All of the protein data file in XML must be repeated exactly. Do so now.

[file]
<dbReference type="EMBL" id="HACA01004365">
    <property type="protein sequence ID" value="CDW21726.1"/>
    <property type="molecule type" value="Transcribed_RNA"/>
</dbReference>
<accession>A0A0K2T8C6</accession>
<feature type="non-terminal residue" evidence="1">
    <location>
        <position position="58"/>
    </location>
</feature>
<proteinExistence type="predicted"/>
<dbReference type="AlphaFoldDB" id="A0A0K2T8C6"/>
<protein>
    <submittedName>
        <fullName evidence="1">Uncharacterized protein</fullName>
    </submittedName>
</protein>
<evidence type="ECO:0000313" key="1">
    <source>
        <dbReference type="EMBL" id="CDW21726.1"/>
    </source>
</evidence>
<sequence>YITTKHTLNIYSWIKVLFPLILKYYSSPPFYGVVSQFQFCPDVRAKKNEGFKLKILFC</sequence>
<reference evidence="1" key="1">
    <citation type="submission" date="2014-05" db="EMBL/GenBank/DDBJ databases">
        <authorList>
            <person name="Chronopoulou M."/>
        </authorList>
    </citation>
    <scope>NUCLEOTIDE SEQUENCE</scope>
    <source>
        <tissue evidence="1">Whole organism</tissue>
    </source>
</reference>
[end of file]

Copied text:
<dbReference type="EMBL" id="HACA01004365">
    <property type="protein sequence ID" value="CDW21726.1"/>
    <property type="molecule type" value="Transcribed_RNA"/>
</dbReference>
<accession>A0A0K2T8C6</accession>
<feature type="non-terminal residue" evidence="1">
    <location>
        <position position="58"/>
    </location>
</feature>
<proteinExistence type="predicted"/>
<dbReference type="AlphaFoldDB" id="A0A0K2T8C6"/>
<protein>
    <submittedName>
        <fullName evidence="1">Uncharacterized protein</fullName>
    </submittedName>
</protein>
<evidence type="ECO:0000313" key="1">
    <source>
        <dbReference type="EMBL" id="CDW21726.1"/>
    </source>
</evidence>
<sequence>YITTKHTLNIYSWIKVLFPLILKYYSSPPFYGVVSQFQFCPDVRAKKNEGFKLKILFC</sequence>
<reference evidence="1" key="1">
    <citation type="submission" date="2014-05" db="EMBL/GenBank/DDBJ databases">
        <authorList>
            <person name="Chronopoulou M."/>
        </authorList>
    </citation>
    <scope>NUCLEOTIDE SEQUENCE</scope>
    <source>
        <tissue evidence="1">Whole organism</tissue>
    </source>
</reference>